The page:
IBM has announced the general availability of the industry’s first magnetic tapes and drives based on the LTO-9 Ultrium specification. The design allows the drives to offer higher data capacity and resilience.
The Linear Tape-Open (LTO) 9 comes with a 50% improvement in capacity over LT0-8, meaning you get 18TB native capacity and 45TB after data compression.
Sony and Fujifilm announced similar products last month, but IBM is the first to deliver a drive. The previous LTO specs have usually arrived with 100% capacity jumps. The new arrivals show tape could be reaching its limits.
Squeezing more from tape
The growth in LTO-9 transfer speeds is modest compared to previous releases, going from 750Mbps in LTO-8 to 1Gbps for compressed data and from 360Mbps to 440Mbps for uncompressed data.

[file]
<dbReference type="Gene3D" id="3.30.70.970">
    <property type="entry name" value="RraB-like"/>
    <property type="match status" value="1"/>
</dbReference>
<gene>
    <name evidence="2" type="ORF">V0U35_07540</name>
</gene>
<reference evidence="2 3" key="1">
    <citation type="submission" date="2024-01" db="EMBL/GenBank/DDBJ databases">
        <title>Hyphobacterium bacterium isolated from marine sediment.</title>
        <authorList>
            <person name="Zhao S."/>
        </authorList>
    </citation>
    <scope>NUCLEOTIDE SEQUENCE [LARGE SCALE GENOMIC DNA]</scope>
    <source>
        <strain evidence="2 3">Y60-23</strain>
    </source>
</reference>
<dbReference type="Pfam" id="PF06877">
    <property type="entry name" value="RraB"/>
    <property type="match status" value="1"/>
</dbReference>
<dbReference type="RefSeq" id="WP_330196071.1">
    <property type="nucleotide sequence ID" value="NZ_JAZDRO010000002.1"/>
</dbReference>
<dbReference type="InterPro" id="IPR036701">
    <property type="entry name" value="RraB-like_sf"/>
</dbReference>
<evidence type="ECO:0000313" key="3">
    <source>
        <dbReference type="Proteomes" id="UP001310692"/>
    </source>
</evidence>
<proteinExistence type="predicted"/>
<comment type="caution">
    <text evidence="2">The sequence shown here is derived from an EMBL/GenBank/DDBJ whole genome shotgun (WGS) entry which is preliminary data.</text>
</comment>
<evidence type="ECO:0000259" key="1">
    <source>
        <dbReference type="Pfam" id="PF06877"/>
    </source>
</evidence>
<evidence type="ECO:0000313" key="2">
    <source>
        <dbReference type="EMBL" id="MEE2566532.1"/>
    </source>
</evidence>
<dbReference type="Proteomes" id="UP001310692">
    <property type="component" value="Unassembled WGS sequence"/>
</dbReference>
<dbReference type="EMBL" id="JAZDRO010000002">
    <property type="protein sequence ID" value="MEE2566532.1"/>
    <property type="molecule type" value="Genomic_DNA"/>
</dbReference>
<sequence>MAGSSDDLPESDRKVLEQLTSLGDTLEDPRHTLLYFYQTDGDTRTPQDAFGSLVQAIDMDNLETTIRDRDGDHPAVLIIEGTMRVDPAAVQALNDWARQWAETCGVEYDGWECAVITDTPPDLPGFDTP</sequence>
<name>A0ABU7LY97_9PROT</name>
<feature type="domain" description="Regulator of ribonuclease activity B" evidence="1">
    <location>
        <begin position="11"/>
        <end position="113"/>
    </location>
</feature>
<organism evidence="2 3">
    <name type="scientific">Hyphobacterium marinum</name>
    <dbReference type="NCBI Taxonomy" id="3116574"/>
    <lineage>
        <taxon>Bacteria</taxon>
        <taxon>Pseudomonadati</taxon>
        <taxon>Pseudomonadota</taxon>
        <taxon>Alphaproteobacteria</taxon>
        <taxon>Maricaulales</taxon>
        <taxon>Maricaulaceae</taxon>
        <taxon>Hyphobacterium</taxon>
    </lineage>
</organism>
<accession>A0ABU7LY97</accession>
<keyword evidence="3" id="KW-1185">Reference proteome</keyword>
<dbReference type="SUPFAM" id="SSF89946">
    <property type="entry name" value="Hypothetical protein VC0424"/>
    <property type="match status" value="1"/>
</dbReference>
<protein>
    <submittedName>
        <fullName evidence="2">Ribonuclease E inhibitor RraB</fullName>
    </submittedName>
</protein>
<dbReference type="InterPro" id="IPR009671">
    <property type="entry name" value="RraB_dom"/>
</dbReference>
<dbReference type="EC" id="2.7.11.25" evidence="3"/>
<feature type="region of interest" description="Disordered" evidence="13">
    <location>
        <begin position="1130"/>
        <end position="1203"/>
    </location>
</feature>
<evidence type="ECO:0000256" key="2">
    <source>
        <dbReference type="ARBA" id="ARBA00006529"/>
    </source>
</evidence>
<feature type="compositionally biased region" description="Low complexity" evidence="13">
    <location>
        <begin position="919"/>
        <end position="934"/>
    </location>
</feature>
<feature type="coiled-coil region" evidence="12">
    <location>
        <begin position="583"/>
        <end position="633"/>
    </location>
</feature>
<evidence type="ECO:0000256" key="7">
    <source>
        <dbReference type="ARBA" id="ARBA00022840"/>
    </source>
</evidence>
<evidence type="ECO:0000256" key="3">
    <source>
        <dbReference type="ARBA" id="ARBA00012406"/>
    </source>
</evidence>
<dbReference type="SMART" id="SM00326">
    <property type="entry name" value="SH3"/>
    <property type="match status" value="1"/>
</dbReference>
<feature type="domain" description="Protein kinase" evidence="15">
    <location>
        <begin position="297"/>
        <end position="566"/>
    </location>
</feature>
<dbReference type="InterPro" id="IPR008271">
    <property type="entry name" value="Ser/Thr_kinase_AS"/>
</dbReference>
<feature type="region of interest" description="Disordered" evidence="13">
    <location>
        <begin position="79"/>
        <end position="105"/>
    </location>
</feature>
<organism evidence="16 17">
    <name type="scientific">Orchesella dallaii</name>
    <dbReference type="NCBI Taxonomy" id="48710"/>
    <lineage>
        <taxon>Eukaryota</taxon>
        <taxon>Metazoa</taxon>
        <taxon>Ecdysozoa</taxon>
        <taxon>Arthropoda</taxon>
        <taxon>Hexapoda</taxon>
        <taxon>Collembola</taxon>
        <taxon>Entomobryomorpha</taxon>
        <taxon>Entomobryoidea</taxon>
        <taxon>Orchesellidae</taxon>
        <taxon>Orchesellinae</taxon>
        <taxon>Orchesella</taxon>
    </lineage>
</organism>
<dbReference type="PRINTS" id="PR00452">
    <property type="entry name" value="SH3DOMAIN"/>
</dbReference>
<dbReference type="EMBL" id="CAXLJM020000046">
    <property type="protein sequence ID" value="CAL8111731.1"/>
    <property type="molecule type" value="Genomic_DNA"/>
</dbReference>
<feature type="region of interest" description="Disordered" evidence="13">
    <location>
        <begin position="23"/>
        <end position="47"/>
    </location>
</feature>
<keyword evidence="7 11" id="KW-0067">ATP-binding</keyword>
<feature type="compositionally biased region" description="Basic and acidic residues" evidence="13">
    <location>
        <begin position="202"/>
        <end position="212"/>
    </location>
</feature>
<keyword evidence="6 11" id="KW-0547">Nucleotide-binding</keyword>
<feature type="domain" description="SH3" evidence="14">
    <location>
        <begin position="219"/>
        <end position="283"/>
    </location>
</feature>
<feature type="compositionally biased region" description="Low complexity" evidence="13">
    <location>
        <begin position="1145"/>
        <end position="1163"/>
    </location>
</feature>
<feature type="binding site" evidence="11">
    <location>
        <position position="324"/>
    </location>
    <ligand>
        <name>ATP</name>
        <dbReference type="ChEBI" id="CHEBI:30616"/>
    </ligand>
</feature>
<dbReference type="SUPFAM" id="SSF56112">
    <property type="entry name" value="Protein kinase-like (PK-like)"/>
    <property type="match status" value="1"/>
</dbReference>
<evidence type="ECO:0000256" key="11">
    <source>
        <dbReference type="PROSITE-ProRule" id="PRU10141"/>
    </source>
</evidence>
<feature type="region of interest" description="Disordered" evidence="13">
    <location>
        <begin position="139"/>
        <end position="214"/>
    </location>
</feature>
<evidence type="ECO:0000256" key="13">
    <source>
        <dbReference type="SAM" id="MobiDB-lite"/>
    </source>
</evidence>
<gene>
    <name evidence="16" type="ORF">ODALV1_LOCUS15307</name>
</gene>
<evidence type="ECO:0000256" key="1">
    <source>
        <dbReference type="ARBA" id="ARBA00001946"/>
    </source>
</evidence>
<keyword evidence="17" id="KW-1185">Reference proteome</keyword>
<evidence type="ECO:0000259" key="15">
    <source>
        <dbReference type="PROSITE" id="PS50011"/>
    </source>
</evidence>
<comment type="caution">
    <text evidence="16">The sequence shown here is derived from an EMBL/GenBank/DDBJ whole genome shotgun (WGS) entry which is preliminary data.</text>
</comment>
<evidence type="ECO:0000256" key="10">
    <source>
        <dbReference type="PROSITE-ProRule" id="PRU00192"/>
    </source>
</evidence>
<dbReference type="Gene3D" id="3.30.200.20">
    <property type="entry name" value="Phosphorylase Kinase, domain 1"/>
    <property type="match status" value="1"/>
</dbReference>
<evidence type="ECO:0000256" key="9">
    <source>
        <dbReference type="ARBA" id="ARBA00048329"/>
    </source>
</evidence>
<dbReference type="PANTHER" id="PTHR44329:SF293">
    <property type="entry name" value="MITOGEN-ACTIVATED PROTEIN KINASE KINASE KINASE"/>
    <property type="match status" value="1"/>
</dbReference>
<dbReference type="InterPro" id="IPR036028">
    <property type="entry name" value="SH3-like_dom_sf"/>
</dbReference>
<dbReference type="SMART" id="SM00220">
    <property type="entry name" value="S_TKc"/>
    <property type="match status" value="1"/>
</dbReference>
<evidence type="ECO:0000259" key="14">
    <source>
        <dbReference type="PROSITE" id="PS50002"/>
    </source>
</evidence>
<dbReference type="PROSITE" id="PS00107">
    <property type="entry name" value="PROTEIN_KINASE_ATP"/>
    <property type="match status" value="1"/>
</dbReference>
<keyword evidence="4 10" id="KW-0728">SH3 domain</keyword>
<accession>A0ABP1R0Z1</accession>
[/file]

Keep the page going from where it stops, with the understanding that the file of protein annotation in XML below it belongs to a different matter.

Intel may have a fix for what looks like tape reaching its limits.
The new drives come with Big Blue’s new Open Recommended Access Order (oRAO), a data-retrieval accelerator that aims to cut down on seek time for apps to retrieve data from tapes. oRAO is usable with both compressed and uncompressed data, with IBM claiming that it can reduce the access times by up to 73%.
How IBM is positioning tape
IBM sees tape as a solution for security concerns, especially ransomware. The full-height IBM LTO-9 tapes’ design natively supports data encryption, with core hardware encryption and description capabilities stored in it, to reduce the risk of data corruption caused by viruses or attacks.
IBM is also touting the cost benefits of tape, saying it costs $0.0059/GB per month or $5.89 per TB.
An LTO-9-based tape drive can store up to 39 Petabytes of compressed data in a 10-square-foot tape library with LTO-9 Ultrium tape cartridges.